But I think it’s one of the companies
that have surprised very many people in the investment world, local and international.
If you told people three years ago that Safaricom would touch 30, they would
have said, ‘not possible’!

But, again, what they’ve been able to
do in terms of innovation and reinventing themselves every time they’ve been
faced with stiff competition has really been a great story coming out of
Africa.

Let’s talk about foreign interests coming to Africa. How should
Africans handle themselves better? What advice would you give to policy makers
who are in charge these kind of deals?

Pius: First and foremost, we need foreign direct investment. Africa is in a unique position; we have very glaring gaps. And that’s why we register above average GDP growth compared to the developed economies. This glaring gaps are actually opportunities for us to invest in.

We are also in a unique position
because we have more opportunities than the capital that is here. So the only
way that we can close on these opportunities is by opening up ourselves to
foreign direct investments. Now this needs to be done in a
disciplined way with the right policies. It needs to be beneficial to our
investors who are coming from out there and also to the local communities where
this money being poured into.

Speaking to governments, I’d say we
need to make better deals for ourselves so that we are not an economy where
others are extracting profits. We need to make sure that we are
negotiating deals which are fair for us and for those who are investing. When I
look across the world, and look at some of the capital cities that we would
consider to be our benchmark, look at London, look at New York, look at Paris,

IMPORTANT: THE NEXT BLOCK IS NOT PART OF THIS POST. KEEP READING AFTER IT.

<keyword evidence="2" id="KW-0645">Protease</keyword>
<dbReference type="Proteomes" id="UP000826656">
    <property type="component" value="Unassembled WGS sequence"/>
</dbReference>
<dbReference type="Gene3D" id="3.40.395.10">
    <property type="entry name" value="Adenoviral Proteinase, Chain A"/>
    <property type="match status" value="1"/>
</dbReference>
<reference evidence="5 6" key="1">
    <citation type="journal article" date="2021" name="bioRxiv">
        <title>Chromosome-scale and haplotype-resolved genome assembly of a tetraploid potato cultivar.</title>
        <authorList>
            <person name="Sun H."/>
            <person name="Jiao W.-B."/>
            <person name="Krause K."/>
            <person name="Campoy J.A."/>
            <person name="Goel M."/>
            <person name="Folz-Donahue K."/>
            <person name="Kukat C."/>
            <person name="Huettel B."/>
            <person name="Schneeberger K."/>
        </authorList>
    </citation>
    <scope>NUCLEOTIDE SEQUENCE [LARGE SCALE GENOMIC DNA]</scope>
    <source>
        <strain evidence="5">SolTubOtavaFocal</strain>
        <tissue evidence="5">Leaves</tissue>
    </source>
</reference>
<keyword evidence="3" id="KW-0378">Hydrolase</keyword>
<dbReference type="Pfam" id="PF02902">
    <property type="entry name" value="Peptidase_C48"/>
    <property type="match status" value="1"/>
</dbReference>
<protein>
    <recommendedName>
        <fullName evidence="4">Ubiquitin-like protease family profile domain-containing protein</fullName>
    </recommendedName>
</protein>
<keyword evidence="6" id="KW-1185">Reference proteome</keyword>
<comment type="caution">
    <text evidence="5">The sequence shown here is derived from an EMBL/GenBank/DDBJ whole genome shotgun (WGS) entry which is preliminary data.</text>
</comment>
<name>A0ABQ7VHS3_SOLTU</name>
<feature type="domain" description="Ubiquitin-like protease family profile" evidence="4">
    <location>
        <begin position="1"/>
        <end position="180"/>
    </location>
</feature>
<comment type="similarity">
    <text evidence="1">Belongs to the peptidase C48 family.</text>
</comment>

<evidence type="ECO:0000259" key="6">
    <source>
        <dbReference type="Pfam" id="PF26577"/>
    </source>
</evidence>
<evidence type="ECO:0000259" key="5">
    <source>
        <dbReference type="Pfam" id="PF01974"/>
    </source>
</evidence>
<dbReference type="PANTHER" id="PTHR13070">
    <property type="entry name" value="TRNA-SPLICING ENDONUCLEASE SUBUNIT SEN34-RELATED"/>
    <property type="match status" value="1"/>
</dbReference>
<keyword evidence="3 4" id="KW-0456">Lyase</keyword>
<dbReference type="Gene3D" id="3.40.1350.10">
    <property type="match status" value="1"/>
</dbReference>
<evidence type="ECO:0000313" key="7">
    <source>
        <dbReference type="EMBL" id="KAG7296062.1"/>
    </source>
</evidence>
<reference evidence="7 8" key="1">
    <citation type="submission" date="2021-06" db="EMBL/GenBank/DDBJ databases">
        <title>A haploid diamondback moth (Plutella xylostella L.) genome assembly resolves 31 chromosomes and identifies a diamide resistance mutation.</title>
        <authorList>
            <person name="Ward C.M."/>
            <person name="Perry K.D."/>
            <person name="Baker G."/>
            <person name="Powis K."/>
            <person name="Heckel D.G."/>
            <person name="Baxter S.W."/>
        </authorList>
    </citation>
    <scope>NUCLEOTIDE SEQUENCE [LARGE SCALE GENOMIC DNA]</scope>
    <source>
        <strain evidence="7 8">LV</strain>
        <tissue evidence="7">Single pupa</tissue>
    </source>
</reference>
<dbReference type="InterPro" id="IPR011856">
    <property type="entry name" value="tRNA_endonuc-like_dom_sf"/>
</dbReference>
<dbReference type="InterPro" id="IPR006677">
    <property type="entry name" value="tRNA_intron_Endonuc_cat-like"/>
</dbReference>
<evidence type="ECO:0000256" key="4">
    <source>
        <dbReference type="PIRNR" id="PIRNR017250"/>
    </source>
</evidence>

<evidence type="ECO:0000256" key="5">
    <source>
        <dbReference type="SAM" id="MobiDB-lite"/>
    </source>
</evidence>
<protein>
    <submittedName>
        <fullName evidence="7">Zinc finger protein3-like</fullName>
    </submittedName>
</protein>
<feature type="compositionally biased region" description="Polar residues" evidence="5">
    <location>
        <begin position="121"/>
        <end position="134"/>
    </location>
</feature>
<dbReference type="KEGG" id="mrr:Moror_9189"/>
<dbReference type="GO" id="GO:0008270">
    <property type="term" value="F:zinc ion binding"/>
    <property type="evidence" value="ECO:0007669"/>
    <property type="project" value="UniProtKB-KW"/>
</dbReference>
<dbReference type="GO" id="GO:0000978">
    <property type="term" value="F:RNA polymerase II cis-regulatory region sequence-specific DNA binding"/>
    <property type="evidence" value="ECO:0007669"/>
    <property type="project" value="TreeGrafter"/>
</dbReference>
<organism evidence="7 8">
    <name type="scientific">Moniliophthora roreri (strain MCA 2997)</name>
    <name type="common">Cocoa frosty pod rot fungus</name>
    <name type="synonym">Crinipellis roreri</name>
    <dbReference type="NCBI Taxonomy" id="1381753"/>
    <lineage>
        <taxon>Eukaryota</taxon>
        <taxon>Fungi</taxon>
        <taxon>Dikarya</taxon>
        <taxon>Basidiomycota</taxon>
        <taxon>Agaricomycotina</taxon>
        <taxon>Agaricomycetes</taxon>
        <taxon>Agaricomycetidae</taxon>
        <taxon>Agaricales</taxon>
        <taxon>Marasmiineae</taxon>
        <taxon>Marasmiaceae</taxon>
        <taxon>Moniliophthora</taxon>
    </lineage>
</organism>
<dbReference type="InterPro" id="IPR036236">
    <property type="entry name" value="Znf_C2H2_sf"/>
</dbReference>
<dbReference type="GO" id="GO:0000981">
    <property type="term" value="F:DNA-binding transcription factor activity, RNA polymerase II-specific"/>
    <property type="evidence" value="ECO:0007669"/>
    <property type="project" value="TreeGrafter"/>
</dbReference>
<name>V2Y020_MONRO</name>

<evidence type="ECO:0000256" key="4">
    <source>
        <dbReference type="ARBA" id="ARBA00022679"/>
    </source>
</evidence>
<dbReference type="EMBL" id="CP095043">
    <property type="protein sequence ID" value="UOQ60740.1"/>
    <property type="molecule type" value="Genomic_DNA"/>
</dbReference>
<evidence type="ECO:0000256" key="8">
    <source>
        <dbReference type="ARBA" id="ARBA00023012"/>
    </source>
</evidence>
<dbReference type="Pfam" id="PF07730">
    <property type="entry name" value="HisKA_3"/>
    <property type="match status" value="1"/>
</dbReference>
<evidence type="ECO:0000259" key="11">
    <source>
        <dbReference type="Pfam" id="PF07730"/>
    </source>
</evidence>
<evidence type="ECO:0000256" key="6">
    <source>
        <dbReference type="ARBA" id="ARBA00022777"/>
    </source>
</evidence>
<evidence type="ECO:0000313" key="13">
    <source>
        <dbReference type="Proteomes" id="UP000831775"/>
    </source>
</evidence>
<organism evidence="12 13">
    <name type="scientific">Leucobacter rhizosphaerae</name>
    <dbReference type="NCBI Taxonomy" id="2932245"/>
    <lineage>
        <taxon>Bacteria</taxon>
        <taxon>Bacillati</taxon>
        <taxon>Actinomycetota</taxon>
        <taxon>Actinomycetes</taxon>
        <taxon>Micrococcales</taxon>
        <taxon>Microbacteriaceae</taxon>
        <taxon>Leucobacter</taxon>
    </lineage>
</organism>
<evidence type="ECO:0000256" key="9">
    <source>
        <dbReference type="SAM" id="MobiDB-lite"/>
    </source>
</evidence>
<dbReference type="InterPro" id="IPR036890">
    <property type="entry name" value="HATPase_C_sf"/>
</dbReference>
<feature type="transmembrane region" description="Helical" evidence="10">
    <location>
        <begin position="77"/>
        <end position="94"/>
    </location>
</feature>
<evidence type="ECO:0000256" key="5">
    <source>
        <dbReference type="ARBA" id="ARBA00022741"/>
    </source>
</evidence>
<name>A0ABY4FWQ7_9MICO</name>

Dubai; what they have in common is that they opened themselves up.

It’s hard to say, when you’re in New York, ‘this is a native of New York’, it’s hard to say, when you’re in Dubai, ‘this is an Emirati’, because they actually have more immigrants than the locals. We also need to attract people with good skill sets to come into the continent. For a long time, the continent of
Africa suffered from brain drain.

It’s time we also need to attract back,
not just our own who have gone out there and become experts in their own
fields. We also need to attract experts from
the U.S., from abroad, to come and help us to unlock this potential that we
have spoken about for so long.

Someone made a joke one day and said that the second most popular name for Nigeria is potential. And I can really relate to that. Ever since I’ve been going to Nigeria, it’s always been a story of ‘you cannot afford to miss Nigeria, because Nigeria will not wait for you’. But the realization of that potential has been painfully slow. The potential is there, you just need the right people and the right policies.

What challenges did you face and think, ‘I can’t get past
this’?

Pius: I think there are many challenges. I think for me, my biggest challenge
has been really moving Nabo from an idea to a real vibrant organization, which
should make value for itself without necessarily piggy backing on Centum. I’d
say Centum was a comfort zone for me, because the buck stops with James Mworia
but here the buck stops with me. I remember having a chat with James, I was
just about to make the move and he told me “Opportunities don’t come dressed in
convenience.” So you’ve got to take the opportunity and persist through the
challenges that come with execution.

The other challenge comes from the fact
that I have 15 plus employees and a majority of them are very young people, and
they have pegged their careers on me. I constantly ask myself if I can promise
these guys a great career, a meaningful career that history can be written
about.

Another big lesson for me has been knowing
when it’s time to cut my losses. It’s a lesson that I take with me till today,
I’ve learnt not to be afraid to cut my losses. If an investment has turned out
bad, I am always willing to get out and move on to something else.

What’s the highest point of your career so far?